While Dorothea’s part runs simple, the doctor’s ways of adjusting himself in the county is broad and complicated. Eliot introduces what motivates Lydgate becoming a doctor, what shapes his medical belief and what kind of mission he carries in the small town.

Plus, Eliot mentions Lydgate’s brief obsession toward a Parisian theater actress who influences his preference about woman. The complicated one is in regard with the mention of several prominent Middlemarch figures, such as Mr. Bulstrode and Mr. Camden Farebrother, Mr. Chichely and the Vincys.

In addition, I get a glimpse on the matters involving Fred who is said to have been in a huge debt. His laziness makes Mary doesn’t count him as a potential husband. There is a tension, too, between Mr. Vincy and Mr. Bulstrode.

While Rosamund and Mary are close friends yet they both have different views. Eliot states early in this novel that Rosamund and Lydgate hit it off the moment they get the first sight of each other at the Mr. Farebrother’s house.

Within the first 135 pages of this very thick book of 668 pages, I already get so many things about the people in Middlemarch. Again, they emerge when the novel is only 135 pages young.

I slowly digest the materials every time they contain a lot of figures like in ‘Middlemarch’. I need better concentration to memorize who are they all as the novel progresses. Sometimes I forget the roles some of them play in the book then I have to recall them back. Or, I just resume the reading process while not really remembering the minor characters knowing what matters most are those concerning Dorothea and Lydgate, Eliot’s grand focus of her masterpiece.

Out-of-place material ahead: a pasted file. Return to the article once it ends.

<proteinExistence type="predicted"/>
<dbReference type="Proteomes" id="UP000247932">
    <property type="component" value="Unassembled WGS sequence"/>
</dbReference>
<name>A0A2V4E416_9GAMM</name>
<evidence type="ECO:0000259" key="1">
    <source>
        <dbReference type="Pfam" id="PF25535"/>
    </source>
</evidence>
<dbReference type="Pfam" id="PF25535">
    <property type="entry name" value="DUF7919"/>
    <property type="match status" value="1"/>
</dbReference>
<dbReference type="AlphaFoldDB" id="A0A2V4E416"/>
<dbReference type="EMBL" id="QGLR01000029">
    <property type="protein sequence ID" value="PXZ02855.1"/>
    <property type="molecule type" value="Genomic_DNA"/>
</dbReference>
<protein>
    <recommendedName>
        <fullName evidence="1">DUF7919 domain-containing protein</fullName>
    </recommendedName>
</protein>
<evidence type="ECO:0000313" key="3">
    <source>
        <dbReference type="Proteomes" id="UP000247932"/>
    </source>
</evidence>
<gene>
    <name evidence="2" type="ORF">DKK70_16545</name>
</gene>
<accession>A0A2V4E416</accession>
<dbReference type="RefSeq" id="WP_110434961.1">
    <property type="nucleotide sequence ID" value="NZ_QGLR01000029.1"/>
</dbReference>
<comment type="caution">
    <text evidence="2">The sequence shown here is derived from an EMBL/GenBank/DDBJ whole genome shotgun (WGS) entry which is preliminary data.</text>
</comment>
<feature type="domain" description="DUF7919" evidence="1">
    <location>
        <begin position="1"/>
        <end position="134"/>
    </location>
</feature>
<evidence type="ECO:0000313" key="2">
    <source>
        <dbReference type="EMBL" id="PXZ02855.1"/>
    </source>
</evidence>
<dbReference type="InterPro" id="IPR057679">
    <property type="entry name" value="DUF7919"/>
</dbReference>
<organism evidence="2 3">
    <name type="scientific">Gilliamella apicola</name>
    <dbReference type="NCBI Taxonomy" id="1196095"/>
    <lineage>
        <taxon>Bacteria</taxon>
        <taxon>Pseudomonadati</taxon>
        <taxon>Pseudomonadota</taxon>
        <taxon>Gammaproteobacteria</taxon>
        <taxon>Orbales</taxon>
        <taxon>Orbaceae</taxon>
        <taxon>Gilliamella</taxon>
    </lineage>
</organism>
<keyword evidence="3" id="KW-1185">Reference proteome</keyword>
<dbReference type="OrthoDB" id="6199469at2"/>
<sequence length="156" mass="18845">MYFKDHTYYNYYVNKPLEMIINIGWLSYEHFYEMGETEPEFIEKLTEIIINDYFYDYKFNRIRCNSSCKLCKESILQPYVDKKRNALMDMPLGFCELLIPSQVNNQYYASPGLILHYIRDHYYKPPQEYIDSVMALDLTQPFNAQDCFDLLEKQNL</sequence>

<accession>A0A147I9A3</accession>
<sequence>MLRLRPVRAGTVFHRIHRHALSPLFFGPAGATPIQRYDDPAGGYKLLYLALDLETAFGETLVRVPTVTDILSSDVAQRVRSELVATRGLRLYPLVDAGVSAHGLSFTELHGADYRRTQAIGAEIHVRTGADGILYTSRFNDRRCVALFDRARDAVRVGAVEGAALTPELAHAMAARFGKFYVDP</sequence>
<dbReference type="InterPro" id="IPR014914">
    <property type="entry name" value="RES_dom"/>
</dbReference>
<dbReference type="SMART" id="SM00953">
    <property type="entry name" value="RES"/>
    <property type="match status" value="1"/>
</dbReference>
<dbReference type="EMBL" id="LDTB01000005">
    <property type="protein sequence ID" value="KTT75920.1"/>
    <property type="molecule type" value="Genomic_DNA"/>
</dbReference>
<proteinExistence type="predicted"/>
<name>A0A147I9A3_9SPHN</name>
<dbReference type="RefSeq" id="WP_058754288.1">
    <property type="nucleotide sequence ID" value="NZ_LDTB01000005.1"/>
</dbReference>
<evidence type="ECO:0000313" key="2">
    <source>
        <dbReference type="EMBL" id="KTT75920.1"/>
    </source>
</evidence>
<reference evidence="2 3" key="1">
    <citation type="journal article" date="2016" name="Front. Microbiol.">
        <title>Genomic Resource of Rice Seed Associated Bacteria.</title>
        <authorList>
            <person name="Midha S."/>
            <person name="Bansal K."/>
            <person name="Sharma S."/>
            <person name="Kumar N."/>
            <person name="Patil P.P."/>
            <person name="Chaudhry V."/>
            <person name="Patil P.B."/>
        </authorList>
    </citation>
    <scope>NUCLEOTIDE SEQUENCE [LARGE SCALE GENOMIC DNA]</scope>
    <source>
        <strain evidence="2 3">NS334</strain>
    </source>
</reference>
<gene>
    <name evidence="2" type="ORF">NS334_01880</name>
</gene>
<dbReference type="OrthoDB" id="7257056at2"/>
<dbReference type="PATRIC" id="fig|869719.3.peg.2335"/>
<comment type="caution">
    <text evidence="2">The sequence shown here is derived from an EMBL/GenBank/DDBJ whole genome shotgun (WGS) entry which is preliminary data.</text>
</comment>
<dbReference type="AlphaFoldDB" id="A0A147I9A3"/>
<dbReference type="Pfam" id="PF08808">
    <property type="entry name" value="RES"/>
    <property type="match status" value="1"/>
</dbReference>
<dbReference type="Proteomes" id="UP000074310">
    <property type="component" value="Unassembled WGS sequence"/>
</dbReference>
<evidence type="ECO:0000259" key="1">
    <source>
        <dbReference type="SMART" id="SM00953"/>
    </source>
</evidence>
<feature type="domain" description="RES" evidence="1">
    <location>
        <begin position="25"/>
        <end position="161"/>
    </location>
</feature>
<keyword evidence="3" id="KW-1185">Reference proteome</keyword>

Now I comprehend this book is quite heavy as I need to put steady focus reading it. If not I will get lost in the whole story. The tough thing about reading canon literature such as this one is that the authors bring up a lot of characters whose contributions are necessary to the lives of the major ones.

The interactions of the minor people become the avenues through which the authors inject their overall views about life, love and humanity, as I can get from how Eliot describes the dialogues involving the minor people in the book.

The novel contains stories behind stories. I need to cleave apart layers after layers while the book is very far from closure. Anyway, I enjoy reading it so much. Through conversations between Rosamund and Mary, for instance, Eliot presents me two kinds of women. Rosy is a clever, elegant yet as Mary says, she is blameless, or in my word, a naive one. Mary, on the other hand, appears strong in front of anyone, including feeling no care to Fred, the man she loves, but she is a very sensible person.